A custom WiFi solution requires three components. The first is a CPU at the mount to run all of the software used to control the mount, camera, focuser, guider, dew heaters, etc. This could be an inexpensive laptop, a headless Intel NUC or mini-pc, or a home brew Raspberry PI. I decided that the best solution for me was a headless mini-pc because it offered the best price to feature ratio. I bought a Beelink U57 mini pc with an Intel Core I5 processer, 8GB RAM and a 256GB solid state drive for under $360. And considering that I use a Pegasus Power Box Advanced which cost $330 I have all of the features that TheSky Fusion offers that I need for less than half the price. The mini pc comes with Windows 10 Pro installed so that I can run any of the typical software that I use such as The SkyX for mount/camera/focuser/guider control and image capture. I can also use SharpCap if I want to do electronically assisted astronomy (EAA), PhD for guiding, Nina or Sequence Generator Pro for image sequencing, etc. I am also not constrained to work with any one manufacturer's equipment as a mini pc works with any mount, camera and accessory that is ASCOM compatible. While my model is no longer available, you can find something similar for just $249 or choose from a wide variety of mini-pcs from Beelink with different processors, RAM, memory, USB ports, etc. While my mini-pc uses 12V, most mini-pcs or Intel NUCs require 19V which can easily be supplied using a 12V battery and a 12V to 19V DC-DC voltage converter like this one.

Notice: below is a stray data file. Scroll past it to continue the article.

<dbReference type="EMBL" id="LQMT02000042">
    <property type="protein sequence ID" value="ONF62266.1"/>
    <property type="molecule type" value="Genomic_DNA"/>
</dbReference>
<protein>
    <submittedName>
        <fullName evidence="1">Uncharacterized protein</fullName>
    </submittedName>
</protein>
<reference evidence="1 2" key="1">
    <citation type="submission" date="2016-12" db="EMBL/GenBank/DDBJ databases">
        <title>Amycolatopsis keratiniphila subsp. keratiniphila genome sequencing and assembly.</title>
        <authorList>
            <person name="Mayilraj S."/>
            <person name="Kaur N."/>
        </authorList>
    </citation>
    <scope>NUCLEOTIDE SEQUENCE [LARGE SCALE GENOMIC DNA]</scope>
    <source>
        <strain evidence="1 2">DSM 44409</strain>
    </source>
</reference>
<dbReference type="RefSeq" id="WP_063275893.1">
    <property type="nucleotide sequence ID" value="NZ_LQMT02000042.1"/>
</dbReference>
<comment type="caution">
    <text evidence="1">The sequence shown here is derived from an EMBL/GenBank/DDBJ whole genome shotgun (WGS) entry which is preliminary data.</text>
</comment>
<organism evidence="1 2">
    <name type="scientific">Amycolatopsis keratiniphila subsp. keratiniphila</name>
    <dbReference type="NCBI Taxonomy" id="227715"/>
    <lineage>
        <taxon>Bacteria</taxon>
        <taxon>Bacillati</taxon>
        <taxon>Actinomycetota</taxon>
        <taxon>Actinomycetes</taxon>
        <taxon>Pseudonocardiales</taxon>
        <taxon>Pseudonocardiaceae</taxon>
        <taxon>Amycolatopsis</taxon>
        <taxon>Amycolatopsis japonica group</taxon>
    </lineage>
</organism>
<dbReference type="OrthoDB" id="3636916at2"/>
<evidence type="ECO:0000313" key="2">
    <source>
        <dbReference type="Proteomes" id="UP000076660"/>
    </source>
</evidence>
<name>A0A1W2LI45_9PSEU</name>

The second component is WiFi. I found two inexpensive portable wireless routers from GL.iNet that I bought and tested, the GL-MT300N (Mango) and the GL-AR750S (Slate) models. The 750S provided greater range due to its pair of fold up antennas and also offered 5GHz capability which helps to mitigate potential interference on the 2.4GHz band from nearby equipment. I am able to set up inside my RV up to 100 feet away from the mini-pc and maintain a good connection all night long with the Slate. I can also set up just inside my house and stay connected to the mini-pc inside my backyard observatory when at home. You can read my review of the Slate and its smaller Mango alternative in my Feb '21 Blog or view my video review of these two on YouTube. There is a newer model with fold up antennas, the GL-MT1300 (Beryl), which offers twice the data rate of the Slate.
The last component to make this all work is a way to make the remote connection from the laptop (or tablet or phone) to the mini-pc to use the laptop as a terminal to view and control the software on the mini-pc. There are many free remote connection options and I tried two of them, Remote Desktop and Team Viewer. I chose Team Viewer but any of the many options will work fine. The choice seems to come down to personal preference. Also, you will most likely need to have the Pro Version of Windows software installed in order to use the remote connection software, but most of the mini-pcs seem to come with that.